A recent addition to our holdings on the history of medicine is a fascinating collection of twenty-five university dissertations, treatises, prize-winning essays, books, and reports, on the subject of milk. Ranging from 1659 to 1822, and published across Europe, these works are extraordinary witnesses of how milk was thoroughly studied from a chemical, medicinal, nutritional, and even a social perspective.
For instance, one of the earliest works in this collection deals with the coagulation of breast milk (De ΘΡΟΜΒΩΣΕΙ h.e. lactis in mammis coagulatione), a dissertation printed in Basil in 1670 and eventually defended by the student Nicolaus Grosjean.
In the prologue, the author lists three potential problems that human milk might present. Like semen, blood, or many other components of the human body, the production of milk could be excessive, lacking, or corrupted (lac, ut semen, sanguis & alia plurima in corpore humano, vel redundat, vel deficit, vel depravatur).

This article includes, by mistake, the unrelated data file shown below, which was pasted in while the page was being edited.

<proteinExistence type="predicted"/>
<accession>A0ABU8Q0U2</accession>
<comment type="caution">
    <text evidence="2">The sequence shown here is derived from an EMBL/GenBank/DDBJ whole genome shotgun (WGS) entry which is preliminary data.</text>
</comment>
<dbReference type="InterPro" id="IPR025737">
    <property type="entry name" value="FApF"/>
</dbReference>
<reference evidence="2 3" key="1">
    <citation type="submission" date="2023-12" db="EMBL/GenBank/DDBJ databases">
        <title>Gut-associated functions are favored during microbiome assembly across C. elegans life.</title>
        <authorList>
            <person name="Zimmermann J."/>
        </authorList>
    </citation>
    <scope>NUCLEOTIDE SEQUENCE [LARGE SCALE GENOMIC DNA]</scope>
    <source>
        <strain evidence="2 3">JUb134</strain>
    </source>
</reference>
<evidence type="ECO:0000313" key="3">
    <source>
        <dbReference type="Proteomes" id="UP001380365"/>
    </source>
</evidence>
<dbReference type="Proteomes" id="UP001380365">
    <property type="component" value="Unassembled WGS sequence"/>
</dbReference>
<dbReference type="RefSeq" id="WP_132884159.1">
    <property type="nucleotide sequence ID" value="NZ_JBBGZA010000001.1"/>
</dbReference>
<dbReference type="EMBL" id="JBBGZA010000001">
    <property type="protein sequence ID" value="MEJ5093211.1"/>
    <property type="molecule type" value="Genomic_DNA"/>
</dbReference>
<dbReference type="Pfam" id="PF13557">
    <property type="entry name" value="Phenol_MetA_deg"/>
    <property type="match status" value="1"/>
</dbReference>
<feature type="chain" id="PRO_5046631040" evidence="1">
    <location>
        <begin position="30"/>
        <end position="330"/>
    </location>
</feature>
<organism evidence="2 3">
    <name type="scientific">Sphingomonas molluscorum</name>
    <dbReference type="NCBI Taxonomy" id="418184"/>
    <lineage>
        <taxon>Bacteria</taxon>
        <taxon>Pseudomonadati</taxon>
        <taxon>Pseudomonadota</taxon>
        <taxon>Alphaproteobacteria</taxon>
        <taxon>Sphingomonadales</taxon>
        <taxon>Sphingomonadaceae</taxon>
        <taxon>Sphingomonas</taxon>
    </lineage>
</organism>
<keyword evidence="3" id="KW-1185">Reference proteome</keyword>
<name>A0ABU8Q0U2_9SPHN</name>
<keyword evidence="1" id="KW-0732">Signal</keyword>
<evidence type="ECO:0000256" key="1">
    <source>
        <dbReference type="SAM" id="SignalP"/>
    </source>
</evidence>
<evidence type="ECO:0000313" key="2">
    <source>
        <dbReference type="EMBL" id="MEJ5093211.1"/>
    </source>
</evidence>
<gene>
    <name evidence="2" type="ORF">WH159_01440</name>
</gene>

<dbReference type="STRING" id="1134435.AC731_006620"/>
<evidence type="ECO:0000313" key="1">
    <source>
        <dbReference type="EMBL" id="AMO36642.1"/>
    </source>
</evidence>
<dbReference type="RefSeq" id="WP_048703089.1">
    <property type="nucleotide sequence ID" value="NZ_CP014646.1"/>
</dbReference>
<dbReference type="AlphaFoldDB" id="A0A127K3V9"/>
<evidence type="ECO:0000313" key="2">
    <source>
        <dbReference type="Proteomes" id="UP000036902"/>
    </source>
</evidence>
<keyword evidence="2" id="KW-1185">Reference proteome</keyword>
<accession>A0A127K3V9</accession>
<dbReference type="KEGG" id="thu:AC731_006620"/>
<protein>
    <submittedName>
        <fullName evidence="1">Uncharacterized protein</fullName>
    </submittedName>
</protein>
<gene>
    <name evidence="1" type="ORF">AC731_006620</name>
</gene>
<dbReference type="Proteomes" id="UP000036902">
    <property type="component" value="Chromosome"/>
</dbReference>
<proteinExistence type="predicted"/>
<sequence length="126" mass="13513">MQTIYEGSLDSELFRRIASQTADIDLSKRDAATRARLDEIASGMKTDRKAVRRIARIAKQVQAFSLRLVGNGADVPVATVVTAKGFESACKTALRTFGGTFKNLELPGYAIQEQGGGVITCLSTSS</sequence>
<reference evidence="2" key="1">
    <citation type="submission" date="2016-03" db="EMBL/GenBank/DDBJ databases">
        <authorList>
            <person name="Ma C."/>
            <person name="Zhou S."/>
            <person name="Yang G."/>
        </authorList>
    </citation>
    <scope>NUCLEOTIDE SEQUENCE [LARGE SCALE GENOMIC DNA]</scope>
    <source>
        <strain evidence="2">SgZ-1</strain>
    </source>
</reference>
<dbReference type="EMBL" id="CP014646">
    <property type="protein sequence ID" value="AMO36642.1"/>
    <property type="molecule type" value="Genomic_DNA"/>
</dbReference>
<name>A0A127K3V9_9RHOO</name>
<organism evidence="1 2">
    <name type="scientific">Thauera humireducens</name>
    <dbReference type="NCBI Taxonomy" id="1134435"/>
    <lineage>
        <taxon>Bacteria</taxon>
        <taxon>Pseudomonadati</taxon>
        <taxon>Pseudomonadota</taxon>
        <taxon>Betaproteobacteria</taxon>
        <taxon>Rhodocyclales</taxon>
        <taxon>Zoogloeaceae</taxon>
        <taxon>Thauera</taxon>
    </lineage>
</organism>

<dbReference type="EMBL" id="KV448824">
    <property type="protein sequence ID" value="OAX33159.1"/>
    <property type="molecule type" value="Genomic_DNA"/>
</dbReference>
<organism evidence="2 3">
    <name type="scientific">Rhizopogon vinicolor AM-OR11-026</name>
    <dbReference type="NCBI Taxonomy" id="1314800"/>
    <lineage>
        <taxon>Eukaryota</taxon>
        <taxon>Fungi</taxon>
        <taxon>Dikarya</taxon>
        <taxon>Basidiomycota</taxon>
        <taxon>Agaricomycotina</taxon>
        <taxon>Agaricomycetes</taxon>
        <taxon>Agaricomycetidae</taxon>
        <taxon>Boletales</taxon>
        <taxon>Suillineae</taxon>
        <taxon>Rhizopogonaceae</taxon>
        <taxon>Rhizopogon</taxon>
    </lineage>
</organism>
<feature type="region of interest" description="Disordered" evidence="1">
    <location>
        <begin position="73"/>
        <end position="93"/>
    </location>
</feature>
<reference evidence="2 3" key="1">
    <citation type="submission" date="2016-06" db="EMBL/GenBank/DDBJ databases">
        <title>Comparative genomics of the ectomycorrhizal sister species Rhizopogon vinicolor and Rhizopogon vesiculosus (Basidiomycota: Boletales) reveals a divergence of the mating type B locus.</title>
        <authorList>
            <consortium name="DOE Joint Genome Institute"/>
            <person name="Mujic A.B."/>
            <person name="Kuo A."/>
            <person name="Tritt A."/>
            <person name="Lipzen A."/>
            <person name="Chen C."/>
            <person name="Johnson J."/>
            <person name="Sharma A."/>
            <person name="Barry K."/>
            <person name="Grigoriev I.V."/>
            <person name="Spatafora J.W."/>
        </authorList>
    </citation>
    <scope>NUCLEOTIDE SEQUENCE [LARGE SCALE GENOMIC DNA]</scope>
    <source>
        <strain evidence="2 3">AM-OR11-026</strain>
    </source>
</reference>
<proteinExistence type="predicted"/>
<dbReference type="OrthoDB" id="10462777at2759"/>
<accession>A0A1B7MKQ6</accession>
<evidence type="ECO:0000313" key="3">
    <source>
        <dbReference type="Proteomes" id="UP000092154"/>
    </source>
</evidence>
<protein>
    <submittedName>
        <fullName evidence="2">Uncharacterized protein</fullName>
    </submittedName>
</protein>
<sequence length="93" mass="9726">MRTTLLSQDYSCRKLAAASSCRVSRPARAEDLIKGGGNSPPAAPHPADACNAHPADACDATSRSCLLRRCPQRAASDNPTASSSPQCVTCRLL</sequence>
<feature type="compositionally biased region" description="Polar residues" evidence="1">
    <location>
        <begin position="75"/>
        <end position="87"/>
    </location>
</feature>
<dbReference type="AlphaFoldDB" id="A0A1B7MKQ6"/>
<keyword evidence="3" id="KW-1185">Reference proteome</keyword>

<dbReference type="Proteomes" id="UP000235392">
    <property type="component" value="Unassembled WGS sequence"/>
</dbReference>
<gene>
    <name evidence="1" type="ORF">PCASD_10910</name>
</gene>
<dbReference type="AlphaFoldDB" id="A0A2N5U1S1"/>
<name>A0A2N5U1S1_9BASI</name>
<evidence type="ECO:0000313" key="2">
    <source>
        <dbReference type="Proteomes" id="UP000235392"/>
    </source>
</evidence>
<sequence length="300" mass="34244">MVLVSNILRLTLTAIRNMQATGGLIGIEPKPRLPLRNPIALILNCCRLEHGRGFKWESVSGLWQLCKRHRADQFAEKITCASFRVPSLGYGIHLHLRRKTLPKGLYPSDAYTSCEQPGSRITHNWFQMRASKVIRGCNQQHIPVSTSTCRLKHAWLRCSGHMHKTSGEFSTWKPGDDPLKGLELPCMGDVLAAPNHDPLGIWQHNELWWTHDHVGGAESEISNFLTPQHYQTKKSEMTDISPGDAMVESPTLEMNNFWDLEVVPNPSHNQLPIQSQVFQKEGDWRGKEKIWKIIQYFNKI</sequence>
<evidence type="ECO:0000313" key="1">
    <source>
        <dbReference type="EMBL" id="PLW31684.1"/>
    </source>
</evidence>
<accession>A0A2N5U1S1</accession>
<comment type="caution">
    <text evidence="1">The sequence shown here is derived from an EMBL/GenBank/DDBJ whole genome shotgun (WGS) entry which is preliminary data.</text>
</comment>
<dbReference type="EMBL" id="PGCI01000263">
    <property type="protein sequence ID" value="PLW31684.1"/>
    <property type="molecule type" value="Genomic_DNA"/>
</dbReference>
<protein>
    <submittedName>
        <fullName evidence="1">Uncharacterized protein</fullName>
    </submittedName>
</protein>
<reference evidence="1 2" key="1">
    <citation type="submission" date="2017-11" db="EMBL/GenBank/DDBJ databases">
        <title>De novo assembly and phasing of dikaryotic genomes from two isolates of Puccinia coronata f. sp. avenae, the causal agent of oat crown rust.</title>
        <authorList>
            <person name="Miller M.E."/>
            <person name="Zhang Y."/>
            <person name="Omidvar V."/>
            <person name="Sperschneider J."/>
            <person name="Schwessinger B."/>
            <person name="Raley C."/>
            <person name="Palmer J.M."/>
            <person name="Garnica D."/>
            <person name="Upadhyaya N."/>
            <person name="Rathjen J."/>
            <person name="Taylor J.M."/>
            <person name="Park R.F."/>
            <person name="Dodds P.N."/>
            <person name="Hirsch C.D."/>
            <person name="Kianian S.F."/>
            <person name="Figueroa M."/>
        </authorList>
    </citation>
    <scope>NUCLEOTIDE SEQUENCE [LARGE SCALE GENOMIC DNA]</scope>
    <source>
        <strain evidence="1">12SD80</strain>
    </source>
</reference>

The medical and nutritional benefits of milk, from both humans and animals, are also explained in treatises such as Bernandin Martin’s Traite de l’usage du lait (Paris: Denys Thierry, 1684), where the author examines the properties of milk of certain animals, and in an innovative work on the use of milk to cure arthritis, Tractatus medicus de cura lactis in arthritide (Bautzen: Andreas Richter, 1681), by Johann Georg Greisel.
There are also treatises dealing with the role of milk in society. For example, Abbildung und Beschreibung eines englischen Milch-Hauses (Leipzig: Baumgärtnerischen Buchhandlung, 1799) is a German translation of James Anderson's On the Management of the Dairy. It includes a folded copperplate engraving that describes the structure of an English milk house. Also of great social and historical interest is John Christian Curwen 's On the means of supplying milk for the poor (London: W. Bulmer and Co. Cleveland-Row, 1806), a report addressed to the Board of Agriculture where the author emphasizes the importance of milk as a source of nutrition for all members of society, particularly during the winter months.
And even more importantly, most of these editions are extremely rare, being held only in one or two other American libraries.